I believe that if we genuinely struggle with these questions we might come to an understanding that the Christian understanding of marriage in actual fact opens up the possibility to think about marriage for gay couples.  I also think that when discussing marriage, including that of heterosexual couples we should include friendship in that equation; the Christian understanding of friendship as Jesus presents it to us, as the highest form of love.  We might find that re-visiting friendship might open up further possibilities and not only for gay couples, but also for heterosexual couples themselves.  I believe that we should re-visit friendship from an Eros perspective as well and not only from a sterile Agape perspective.

 

Re-Thinking Chastity

The argument that a man and a woman who produce babies constitute a marriage does not satisfy me, as discussed earlier on.  This form of relationship is not necessarily equal to non-violent relationships but actually could also be fertile ground for violence, often but not exclusively male violence were woman and children are victimized.  I am worried when I hear the argument that a man and a woman naturally constitute a family.  I always ask myself, but what exactly are we talking about here?  If we had to unpack this argument, what do we find there?  Intimate relationships can also be oppressive relationships with various family members experiencing violence by another family member be it physical, emotional and/or psychological.  When discussing and ‘defending’ marriage we are not just discussing male-female committed sexual relationships but much more than that.  It is the ‘much more than that’ which I believe opens up the possibility to re-think marriage and makes it inclusive of gay couples.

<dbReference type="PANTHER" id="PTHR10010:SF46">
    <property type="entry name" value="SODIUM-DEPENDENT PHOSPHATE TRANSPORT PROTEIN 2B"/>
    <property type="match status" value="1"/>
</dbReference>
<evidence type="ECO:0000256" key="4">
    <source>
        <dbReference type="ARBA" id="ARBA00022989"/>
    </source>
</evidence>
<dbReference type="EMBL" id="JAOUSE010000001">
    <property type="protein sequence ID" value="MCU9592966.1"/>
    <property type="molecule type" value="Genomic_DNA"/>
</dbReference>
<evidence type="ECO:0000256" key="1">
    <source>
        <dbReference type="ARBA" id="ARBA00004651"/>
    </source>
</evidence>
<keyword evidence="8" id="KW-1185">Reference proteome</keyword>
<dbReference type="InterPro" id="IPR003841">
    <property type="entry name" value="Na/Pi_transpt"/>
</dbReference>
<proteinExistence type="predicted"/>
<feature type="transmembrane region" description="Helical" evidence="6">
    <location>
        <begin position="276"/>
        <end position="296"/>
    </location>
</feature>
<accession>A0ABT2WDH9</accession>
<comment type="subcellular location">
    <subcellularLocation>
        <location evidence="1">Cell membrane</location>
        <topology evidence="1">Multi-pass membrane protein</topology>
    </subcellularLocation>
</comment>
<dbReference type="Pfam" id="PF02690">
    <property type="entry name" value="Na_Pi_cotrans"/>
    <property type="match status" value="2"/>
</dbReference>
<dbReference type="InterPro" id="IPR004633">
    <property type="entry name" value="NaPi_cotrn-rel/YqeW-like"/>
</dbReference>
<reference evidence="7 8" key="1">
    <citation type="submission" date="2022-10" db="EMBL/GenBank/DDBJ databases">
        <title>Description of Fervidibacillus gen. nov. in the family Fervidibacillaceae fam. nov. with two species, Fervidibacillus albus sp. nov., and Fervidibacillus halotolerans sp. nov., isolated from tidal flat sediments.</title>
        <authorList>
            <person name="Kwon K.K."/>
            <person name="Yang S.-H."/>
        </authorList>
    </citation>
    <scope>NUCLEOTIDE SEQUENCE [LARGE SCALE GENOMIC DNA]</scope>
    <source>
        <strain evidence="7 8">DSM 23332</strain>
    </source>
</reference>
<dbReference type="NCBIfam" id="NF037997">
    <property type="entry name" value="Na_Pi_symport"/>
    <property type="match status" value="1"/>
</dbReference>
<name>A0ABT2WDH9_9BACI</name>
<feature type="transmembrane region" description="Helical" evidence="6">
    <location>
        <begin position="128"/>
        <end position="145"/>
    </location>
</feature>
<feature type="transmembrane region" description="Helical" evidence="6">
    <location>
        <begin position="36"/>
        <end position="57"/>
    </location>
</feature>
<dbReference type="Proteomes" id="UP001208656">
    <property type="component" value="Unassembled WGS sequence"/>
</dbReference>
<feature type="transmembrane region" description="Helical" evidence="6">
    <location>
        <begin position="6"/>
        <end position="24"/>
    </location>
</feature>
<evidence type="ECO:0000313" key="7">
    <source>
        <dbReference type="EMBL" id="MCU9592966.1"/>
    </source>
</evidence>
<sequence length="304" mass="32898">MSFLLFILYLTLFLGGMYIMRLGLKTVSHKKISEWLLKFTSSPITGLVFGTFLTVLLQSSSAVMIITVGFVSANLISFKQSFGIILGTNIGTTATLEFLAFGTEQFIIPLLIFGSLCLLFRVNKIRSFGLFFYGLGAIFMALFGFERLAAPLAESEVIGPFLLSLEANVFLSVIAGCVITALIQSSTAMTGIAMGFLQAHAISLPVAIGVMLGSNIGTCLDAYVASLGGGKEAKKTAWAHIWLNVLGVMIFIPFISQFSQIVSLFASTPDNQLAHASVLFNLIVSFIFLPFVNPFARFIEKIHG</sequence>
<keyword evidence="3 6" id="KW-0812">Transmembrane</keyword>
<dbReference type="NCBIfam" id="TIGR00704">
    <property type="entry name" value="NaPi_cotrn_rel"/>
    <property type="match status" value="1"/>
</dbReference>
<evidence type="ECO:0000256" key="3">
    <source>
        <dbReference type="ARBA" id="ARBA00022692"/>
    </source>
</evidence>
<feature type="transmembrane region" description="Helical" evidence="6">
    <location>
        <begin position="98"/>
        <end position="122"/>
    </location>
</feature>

I think its time we start talking about the quality of sexual relationships when discussing marriage rather than merely its form.  As Sister Margaret Farley argues justice should be our main criteria and framework when formulating and presenting Christian sexual ethics.  As a Christian who values chastity, as given to us by Jesus through the gospels, I re-interpret and propose chastity as the way forward to re-thinking Christian marriage, that is of cultivating non-violent, non-oppressive intimate relationships; physically, emotionally, psychologically, intellectually and spiritually.  For me Chastity is a non-violent way of relating to the other at all levels and not just the sexual.  Some people may consider themselves ‘chaste’ as they do not engage in sexual relationships outside of marriage or because of their religious way of life but may be emotionally or spiritually violent, aggressive and/or abusive.  This falls short of what Jesus presents to us through the gospels.

 

Re-visiting our Christian faith

As Christians, we need to remember that Jesus teaches us that all relationship forms are sacred ground and that his Temple is found within all of these relationships.  Jesus dislocates the temple completely locating it within the human person and his or her relationships; with each other, earth, the cosmos and God himself-herself.  He further states that where two are together in his name, he is there (Mt 18, 19-20).  Interestingly he does not specify the gender, gender identity or sexual orientation of those two or three.  I love this openness of Jesus and enjoy believing in this life-giving-God who opens up immense possibilities for his-her own beloved children.

In conclusion, my hope is that whilst the discussion about Civil Unions is unfolding, it helps us to grow and mature further as a Society and to remember that we are brothers and sisters first, beyond our own differences.  I hope that these discussions expressing our different perspectives help us grow further into adopting a non-violent frame of mind within these discussions themselves – that is, relating to the other, including our opponent with love and respect because after all we are called to love one another and never to reduce any human being into an enemy.  May we also find joy in these discussions as they push us into searching deeper for the Truth which is always beyond the human grasp.

Mario Gerada has a Master in Christian Spirituality from the University of Malta. He has a keen interest in issues relating to sexuality, spirituality, ethnobotany and non-violence. Mario Chairs the National Hub for Ethnobotanical Research, an entity within the President's Foundation for the Wellbeing of Society.